Masks are used in various initiation ceremonies. These initiation ceremonies, also called rites of passage, have played an important role in African societies for centuries.
Secret societies are common in Africa as a whole. All have an underlying goal of carrying on tradition and maintaining order in the community. In general, life is viewed as a series of transitions and each transition calls for its own set of rites and rituals. One of the most important transitions is that from childhood to manhood or womanhood. A vehicle that is used through out these brotherhoods is that of initiation. It is usually associated with the most dramatic rites, for this is a crucial moment. At this point, a youth who is successful in his/her initiation becomes a full member of the community, contributing to its well-being. Secrecy is of the utmost importance in the initiation process, to learn the secrets is to become a member of a closed group.
The purpose of secrecy sometimes is to keep the magic power from the hands of unbelievers or enemies who might use it for sorcery, but in many other cases it is intended to make those who are excluded believe that the initiates have superior power. (Bettelheim, 1954, 228).
Outside the village, in an isolated place (called the bush), the adolescent, together with others of his age group, undergoes seclusion, the duration of which is different in each tribe. There, in the presence of the mask, they undergo tests designed to measure their physical and moral maturity and are given instructions that progressively reveal the knowledge of the universe.
The initiate must submit to tests of endurance, courage and intelligence. Later in the course of the masked dances, the meaning of the great imitation is recalled: the adolescent must suffer the death of his former state in order to be born into the state of adulthood. This rite of passage is a symbolic rebirth in the group with a new name and a new identity. This process has two main consequences: First, it has social significance that is expressed by the youth's consent to pass to the next generation, to accept and live by the ancestral law and customs of his tribe which constitute the base of an integrated, communal society. In a sense, it is tradition perpetuating itself. The second, perhaps more fundamental as far as the symbolic rebirth is concerned, resides in the fact that at an early age, the adolescent, or should I say the newly born adult, is conditioned emotionally to join a spiritual realm beyond his existence.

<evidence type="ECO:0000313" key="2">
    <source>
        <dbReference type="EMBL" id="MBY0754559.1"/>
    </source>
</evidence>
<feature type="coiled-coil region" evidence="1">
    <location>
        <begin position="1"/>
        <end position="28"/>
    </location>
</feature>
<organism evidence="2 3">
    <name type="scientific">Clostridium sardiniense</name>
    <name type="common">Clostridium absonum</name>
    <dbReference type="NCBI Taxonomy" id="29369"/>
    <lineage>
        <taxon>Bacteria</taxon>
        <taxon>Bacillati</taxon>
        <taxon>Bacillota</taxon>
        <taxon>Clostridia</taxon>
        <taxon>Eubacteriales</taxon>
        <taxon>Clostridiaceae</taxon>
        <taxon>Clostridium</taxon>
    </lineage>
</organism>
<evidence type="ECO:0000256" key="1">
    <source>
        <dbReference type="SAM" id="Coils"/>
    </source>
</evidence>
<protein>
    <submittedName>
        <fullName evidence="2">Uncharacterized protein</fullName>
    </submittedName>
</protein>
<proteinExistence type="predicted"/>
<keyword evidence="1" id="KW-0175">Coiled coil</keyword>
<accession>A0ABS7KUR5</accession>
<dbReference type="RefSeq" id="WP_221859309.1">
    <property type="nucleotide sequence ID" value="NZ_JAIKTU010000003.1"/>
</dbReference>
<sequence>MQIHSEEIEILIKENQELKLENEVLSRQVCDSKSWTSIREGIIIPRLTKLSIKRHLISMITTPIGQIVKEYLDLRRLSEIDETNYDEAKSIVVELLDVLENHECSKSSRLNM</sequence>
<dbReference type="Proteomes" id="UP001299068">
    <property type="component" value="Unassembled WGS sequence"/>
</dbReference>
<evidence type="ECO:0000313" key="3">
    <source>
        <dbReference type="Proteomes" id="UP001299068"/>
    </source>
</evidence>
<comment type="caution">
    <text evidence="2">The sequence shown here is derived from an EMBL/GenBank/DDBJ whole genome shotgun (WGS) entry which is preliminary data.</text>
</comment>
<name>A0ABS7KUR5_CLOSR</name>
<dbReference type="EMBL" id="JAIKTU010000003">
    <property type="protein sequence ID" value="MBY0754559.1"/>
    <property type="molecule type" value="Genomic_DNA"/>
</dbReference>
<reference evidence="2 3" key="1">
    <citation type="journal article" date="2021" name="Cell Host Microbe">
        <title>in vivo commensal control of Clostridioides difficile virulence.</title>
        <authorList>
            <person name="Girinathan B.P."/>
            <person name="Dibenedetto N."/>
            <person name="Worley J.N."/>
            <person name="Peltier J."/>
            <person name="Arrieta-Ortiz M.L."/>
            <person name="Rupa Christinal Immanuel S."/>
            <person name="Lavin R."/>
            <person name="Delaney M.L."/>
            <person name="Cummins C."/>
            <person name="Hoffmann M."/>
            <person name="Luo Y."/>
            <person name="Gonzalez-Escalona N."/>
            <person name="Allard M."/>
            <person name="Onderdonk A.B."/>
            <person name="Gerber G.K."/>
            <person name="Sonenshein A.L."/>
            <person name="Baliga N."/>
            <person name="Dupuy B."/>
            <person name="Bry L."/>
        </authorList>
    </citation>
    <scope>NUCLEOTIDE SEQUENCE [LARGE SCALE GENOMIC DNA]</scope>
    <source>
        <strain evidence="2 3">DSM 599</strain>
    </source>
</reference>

The initiate felt that, by following tribal laws, he would be spared agonizing personal decisions. He had no need to revolt against accepted customs, which had been established by sacred ancestors, and had sacred and infallible meaning. He felt part of a community in direct contact with supernatural forces. As a member, he, too, could enter into the world of spirits." (Segy, 1953, 73).